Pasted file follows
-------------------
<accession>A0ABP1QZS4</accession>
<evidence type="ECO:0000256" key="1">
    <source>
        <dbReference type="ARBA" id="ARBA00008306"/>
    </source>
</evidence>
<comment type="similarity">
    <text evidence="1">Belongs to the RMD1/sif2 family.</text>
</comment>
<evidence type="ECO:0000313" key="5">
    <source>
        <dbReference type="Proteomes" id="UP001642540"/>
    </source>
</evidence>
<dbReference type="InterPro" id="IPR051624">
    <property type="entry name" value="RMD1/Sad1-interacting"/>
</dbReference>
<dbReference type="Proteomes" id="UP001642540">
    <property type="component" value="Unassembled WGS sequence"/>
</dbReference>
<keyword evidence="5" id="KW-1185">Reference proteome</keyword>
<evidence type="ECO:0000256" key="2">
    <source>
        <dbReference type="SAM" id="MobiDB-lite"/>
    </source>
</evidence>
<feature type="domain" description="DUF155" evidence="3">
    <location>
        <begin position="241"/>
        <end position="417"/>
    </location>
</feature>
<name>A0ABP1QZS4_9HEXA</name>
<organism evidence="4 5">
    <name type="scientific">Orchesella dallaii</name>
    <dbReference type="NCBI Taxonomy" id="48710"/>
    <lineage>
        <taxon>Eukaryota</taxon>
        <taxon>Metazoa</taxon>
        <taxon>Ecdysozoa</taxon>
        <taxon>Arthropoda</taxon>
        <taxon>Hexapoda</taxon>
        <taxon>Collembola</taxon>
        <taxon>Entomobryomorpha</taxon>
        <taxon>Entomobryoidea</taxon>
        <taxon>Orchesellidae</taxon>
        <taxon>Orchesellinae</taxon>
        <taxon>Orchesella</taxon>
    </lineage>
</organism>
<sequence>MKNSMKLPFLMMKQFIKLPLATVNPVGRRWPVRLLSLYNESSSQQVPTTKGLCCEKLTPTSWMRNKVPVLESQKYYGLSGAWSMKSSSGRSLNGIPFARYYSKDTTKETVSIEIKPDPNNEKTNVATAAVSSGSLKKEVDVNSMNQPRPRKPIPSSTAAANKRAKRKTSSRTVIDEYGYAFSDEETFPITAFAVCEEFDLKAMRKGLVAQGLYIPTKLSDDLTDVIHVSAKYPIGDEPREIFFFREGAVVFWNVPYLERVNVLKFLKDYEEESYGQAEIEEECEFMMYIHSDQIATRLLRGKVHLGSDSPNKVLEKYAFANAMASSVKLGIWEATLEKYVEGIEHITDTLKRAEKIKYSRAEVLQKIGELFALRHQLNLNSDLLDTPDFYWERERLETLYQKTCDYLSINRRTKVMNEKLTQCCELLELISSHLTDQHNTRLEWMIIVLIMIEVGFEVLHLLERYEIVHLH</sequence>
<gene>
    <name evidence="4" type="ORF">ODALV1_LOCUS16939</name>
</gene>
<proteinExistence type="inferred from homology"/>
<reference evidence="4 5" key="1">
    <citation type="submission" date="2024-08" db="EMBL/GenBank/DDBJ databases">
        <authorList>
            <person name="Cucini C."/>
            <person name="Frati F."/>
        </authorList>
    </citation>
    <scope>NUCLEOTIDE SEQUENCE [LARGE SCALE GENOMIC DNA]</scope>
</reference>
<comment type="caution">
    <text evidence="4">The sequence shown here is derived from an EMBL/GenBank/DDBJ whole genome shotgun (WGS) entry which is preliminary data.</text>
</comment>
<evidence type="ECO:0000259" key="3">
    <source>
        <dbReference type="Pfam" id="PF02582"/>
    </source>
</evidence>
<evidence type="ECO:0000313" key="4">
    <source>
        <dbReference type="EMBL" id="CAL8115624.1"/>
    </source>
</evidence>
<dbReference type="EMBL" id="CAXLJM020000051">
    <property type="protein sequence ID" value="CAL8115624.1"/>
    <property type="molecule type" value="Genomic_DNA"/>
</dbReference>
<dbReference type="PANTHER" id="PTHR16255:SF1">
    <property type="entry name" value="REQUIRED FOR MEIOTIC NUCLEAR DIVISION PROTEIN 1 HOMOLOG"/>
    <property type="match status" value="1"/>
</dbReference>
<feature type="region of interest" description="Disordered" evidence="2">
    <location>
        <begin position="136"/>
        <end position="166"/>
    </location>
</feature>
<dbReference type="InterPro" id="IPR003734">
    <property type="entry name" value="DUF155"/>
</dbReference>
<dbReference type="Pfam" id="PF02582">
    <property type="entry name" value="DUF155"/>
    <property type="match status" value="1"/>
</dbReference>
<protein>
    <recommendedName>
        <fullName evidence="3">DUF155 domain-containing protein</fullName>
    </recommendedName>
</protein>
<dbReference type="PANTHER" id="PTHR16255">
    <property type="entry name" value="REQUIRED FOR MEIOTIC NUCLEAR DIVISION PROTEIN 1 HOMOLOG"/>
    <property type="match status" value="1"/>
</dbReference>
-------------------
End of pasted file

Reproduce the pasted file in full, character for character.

<accession>A0ABP1QZS4</accession>
<evidence type="ECO:0000256" key="1">
    <source>
        <dbReference type="ARBA" id="ARBA00008306"/>
    </source>
</evidence>
<comment type="similarity">
    <text evidence="1">Belongs to the RMD1/sif2 family.</text>
</comment>
<evidence type="ECO:0000313" key="5">
    <source>
        <dbReference type="Proteomes" id="UP001642540"/>
    </source>
</evidence>
<dbReference type="InterPro" id="IPR051624">
    <property type="entry name" value="RMD1/Sad1-interacting"/>
</dbReference>
<dbReference type="Proteomes" id="UP001642540">
    <property type="component" value="Unassembled WGS sequence"/>
</dbReference>
<keyword evidence="5" id="KW-1185">Reference proteome</keyword>
<evidence type="ECO:0000256" key="2">
    <source>
        <dbReference type="SAM" id="MobiDB-lite"/>
    </source>
</evidence>
<feature type="domain" description="DUF155" evidence="3">
    <location>
        <begin position="241"/>
        <end position="417"/>
    </location>
</feature>
<name>A0ABP1QZS4_9HEXA</name>
<organism evidence="4 5">
    <name type="scientific">Orchesella dallaii</name>
    <dbReference type="NCBI Taxonomy" id="48710"/>
    <lineage>
        <taxon>Eukaryota</taxon>
        <taxon>Metazoa</taxon>
        <taxon>Ecdysozoa</taxon>
        <taxon>Arthropoda</taxon>
        <taxon>Hexapoda</taxon>
        <taxon>Collembola</taxon>
        <taxon>Entomobryomorpha</taxon>
        <taxon>Entomobryoidea</taxon>
        <taxon>Orchesellidae</taxon>
        <taxon>Orchesellinae</taxon>
        <taxon>Orchesella</taxon>
    </lineage>
</organism>
<sequence>MKNSMKLPFLMMKQFIKLPLATVNPVGRRWPVRLLSLYNESSSQQVPTTKGLCCEKLTPTSWMRNKVPVLESQKYYGLSGAWSMKSSSGRSLNGIPFARYYSKDTTKETVSIEIKPDPNNEKTNVATAAVSSGSLKKEVDVNSMNQPRPRKPIPSSTAAANKRAKRKTSSRTVIDEYGYAFSDEETFPITAFAVCEEFDLKAMRKGLVAQGLYIPTKLSDDLTDVIHVSAKYPIGDEPREIFFFREGAVVFWNVPYLERVNVLKFLKDYEEESYGQAEIEEECEFMMYIHSDQIATRLLRGKVHLGSDSPNKVLEKYAFANAMASSVKLGIWEATLEKYVEGIEHITDTLKRAEKIKYSRAEVLQKIGELFALRHQLNLNSDLLDTPDFYWERERLETLYQKTCDYLSINRRTKVMNEKLTQCCELLELISSHLTDQHNTRLEWMIIVLIMIEVGFEVLHLLERYEIVHLH</sequence>
<gene>
    <name evidence="4" type="ORF">ODALV1_LOCUS16939</name>
</gene>
<proteinExistence type="inferred from homology"/>
<reference evidence="4 5" key="1">
    <citation type="submission" date="2024-08" db="EMBL/GenBank/DDBJ databases">
        <authorList>
            <person name="Cucini C."/>
            <person name="Frati F."/>
        </authorList>
    </citation>
    <scope>NUCLEOTIDE SEQUENCE [LARGE SCALE GENOMIC DNA]</scope>
</reference>
<comment type="caution">
    <text evidence="4">The sequence shown here is derived from an EMBL/GenBank/DDBJ whole genome shotgun (WGS) entry which is preliminary data.</text>
</comment>
<evidence type="ECO:0000259" key="3">
    <source>
        <dbReference type="Pfam" id="PF02582"/>
    </source>
</evidence>
<evidence type="ECO:0000313" key="4">
    <source>
        <dbReference type="EMBL" id="CAL8115624.1"/>
    </source>
</evidence>
<dbReference type="EMBL" id="CAXLJM020000051">
    <property type="protein sequence ID" value="CAL8115624.1"/>
    <property type="molecule type" value="Genomic_DNA"/>
</dbReference>
<dbReference type="PANTHER" id="PTHR16255:SF1">
    <property type="entry name" value="REQUIRED FOR MEIOTIC NUCLEAR DIVISION PROTEIN 1 HOMOLOG"/>
    <property type="match status" value="1"/>
</dbReference>
<feature type="region of interest" description="Disordered" evidence="2">
    <location>
        <begin position="136"/>
        <end position="166"/>
    </location>
</feature>
<dbReference type="InterPro" id="IPR003734">
    <property type="entry name" value="DUF155"/>
</dbReference>
<dbReference type="Pfam" id="PF02582">
    <property type="entry name" value="DUF155"/>
    <property type="match status" value="1"/>
</dbReference>
<protein>
    <recommendedName>
        <fullName evidence="3">DUF155 domain-containing protein</fullName>
    </recommendedName>
</protein>
<dbReference type="PANTHER" id="PTHR16255">
    <property type="entry name" value="REQUIRED FOR MEIOTIC NUCLEAR DIVISION PROTEIN 1 HOMOLOG"/>
    <property type="match status" value="1"/>
</dbReference>